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History, politics and vulnerability: explaining excess mortality
Date: May 2016
Work programme: Excess mortality in Scotland and Glasgow
Author: David Walsh, Gerry McCartney, Chik Collins, Martin Taulbut, G David Batty
Scotland experiences high levels of ‘excess’ mortality: that is, higher mortality over and above that explained by the country’s socioeconomic profile. Compared with England & Wales, and adjusting for differences in poverty and deprivation (the main causes of poor health in any society), 5,000 more people die every year in Scotland than should be the case. This excess level of mortality is particularly pronounced in and around the country’s largest city, Glasgow: although poor health in Glasgow is principally explained by its high levels of poverty and deprivation, mortality in the city is much higher than would be expected for such levels of deprivation, and much higher than in other UK comparable cities such as Liverpool and Manchester.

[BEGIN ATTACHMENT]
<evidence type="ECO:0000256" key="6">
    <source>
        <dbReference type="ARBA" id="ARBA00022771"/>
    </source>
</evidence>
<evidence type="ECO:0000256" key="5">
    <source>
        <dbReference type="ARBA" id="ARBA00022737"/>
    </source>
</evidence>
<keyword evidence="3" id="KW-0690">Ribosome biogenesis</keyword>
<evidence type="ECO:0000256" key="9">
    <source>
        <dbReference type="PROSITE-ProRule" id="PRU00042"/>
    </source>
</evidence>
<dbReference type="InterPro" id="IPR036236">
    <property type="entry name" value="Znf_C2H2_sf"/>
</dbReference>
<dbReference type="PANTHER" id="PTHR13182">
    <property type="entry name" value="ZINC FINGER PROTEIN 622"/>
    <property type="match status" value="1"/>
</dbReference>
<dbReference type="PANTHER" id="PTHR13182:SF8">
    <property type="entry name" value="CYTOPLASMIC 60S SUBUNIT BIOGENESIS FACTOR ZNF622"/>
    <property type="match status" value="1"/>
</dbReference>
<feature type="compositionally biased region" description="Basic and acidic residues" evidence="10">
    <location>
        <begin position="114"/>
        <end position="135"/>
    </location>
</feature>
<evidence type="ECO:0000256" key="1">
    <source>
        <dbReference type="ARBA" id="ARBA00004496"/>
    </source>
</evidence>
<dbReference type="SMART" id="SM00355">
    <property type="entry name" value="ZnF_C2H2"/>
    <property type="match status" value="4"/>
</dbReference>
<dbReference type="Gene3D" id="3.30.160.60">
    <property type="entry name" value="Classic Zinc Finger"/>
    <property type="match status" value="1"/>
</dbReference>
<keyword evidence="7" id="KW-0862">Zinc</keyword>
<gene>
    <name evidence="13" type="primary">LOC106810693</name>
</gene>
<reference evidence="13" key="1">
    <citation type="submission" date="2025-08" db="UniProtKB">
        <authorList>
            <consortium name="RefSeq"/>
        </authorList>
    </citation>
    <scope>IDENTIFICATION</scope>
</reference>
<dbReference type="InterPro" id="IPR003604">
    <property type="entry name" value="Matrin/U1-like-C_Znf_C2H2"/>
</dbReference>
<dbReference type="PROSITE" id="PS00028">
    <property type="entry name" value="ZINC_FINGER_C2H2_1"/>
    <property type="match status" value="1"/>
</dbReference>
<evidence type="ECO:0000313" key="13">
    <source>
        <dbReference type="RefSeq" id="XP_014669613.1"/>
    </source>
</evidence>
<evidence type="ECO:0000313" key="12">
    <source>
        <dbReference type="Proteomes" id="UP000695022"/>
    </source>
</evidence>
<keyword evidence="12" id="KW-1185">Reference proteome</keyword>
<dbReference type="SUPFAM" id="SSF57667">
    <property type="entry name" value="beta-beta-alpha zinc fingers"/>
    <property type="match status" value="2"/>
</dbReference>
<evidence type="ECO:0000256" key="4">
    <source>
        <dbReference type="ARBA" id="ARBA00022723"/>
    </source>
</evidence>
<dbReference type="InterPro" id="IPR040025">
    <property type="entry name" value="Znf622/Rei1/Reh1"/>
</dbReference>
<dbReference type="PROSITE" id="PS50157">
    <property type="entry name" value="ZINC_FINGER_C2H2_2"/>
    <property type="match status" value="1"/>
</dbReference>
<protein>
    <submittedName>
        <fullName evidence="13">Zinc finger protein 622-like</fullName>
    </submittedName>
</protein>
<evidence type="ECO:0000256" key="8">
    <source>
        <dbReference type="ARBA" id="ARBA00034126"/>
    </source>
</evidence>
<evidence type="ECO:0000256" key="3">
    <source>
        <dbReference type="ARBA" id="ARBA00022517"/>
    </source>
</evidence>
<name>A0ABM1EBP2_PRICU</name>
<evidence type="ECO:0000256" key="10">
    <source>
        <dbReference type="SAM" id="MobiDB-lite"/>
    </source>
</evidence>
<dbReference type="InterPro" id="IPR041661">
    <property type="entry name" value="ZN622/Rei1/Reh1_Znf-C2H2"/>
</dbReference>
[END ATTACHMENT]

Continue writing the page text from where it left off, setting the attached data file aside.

Undertaken with colleagues in NHS Health Scotland, the University of the West of Scotland and University College London, this report summarises all the research that has been undertaken into this phenomenon, and from a detailed examination of all the available evidence, identifies the most likely underlying causes and, therefore, the most appropriate policy responses. As the report makes clear, however, such responses need to be entwined with ever more urgent actions to address the key drivers of overall poor health in the country – poverty and deprivation – and to seek to narrow the widening gaps in income, power, wealth and, therefore, health in Scottish society.